There’s something about this condition that taps into our deepest fears, given that it appears to ambush healthy individuals, with their whole lives ahead of them - at the peak of their powers.
Much has been written but little is understood about MND, a rare condition that progressively damages parts of the nervous system, leading to muscle weakness, stiffening and waste. Motor neurones control muscle activity, including walking, gripping, speaking, swallowing and breathing – as the condition progresses people with MND will find some or all of these activities increasingly difficult.
On top of all that - there’s no cure.
However, it bears testament to the strength of individuals like Doddie Weir, former Rangers star Fernando Ricksen and the political campaigner Gordon Aikman that the plight of the 450 or so people in Scotland currently living with MND is never far from our minds. The first thought of Doddie Weir’s like so many who have received the news was – ‘what can I do to help others?’
The press release from the University of Edinburgh didn’t even mention his diagnosis in the introduction - stating that the former British and Irish Lion, who earned 61 caps for Scotland, was joining forces with researchers to help tackle motor neurone disease. Headline hungry journos, God-forbid had to read as far as the second paragraph to find out the big man’s diagnosis.
Importantly, Doddie has pledged his support for research at the Euan MacDonald Centre, a Scotland-wide research initiative based at the University of Edinburgh.
The Centre was set up in 2007 by Euan and his father Donald MacDonald, a leading Scottish businessman. It provides support and undertakes cutting-edge research into MND as well as training the next generation of research leaders.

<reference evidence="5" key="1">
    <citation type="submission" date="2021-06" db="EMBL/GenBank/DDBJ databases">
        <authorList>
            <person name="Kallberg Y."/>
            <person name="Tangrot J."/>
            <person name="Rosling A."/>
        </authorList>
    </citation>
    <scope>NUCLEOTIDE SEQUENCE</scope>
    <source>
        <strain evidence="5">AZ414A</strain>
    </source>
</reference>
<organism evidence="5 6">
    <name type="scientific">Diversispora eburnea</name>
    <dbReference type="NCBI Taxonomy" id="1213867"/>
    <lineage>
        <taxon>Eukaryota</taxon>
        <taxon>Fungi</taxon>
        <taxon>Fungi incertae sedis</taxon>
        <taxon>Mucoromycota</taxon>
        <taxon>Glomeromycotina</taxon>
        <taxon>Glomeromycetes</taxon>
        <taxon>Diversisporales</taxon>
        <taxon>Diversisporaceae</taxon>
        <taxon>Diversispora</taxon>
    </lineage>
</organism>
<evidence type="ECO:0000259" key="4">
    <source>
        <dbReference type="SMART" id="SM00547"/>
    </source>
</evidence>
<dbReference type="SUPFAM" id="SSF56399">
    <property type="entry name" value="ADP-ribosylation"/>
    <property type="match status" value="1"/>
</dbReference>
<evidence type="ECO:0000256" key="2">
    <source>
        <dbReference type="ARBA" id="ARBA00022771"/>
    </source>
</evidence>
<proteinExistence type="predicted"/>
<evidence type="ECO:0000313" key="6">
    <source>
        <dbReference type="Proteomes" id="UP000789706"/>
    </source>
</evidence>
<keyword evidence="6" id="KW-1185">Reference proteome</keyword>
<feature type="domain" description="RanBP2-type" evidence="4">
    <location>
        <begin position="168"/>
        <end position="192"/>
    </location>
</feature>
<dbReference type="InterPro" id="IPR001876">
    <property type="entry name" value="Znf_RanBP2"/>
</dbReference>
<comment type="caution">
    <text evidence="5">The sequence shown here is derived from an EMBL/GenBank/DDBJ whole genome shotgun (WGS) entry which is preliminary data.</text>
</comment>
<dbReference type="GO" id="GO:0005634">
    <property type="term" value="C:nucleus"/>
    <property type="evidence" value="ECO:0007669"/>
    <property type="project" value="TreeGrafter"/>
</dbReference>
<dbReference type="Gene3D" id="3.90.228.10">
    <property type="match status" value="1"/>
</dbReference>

One of Doddie’s opponents in the 1990s, South Africa’s Joost Van Der Westhuizen, visited the Centre in 2013 to pass on his knowledge and expertise – sadly he passed away in 2017. Despite reduced life expectancy of around three years for many with MND, Euan who was diagnosed 14 years ago continues to carry out vital work and provides a remarkable insight into what it means to live with MND.
Writing on his blog for Global MND Awareness Day which was on Tuesday, the 43-year-old, Edinburgh-based, former investment banker highlights how big a part technology plays in helping him communicate. Euan tells how his communication device is the “most important” piece of equipment he has, as essential to him as his ventilator. He says that although he can’t speak he can still make his voice heard through things like social media and email.
It is through initiatives like the Euan MacDonald centre that hope of finding a cure for MND lives on. The Ice Bucket Challenge raised somewhere in the region of £87 million for MND, also known as amyotrophic lateral sclerosis (ASL) and funded six research projects.
One of them has now led to the discovery of a new gene linked to the condition.
Defective variants of the gene, NEK1, are only found in 3 per cent of sufferers but are present in both inherited forms of the disease and “sporadic” cases without any family connection. A small step perhaps, but scientists believe the gene could help them develop new treatments. We live in hope.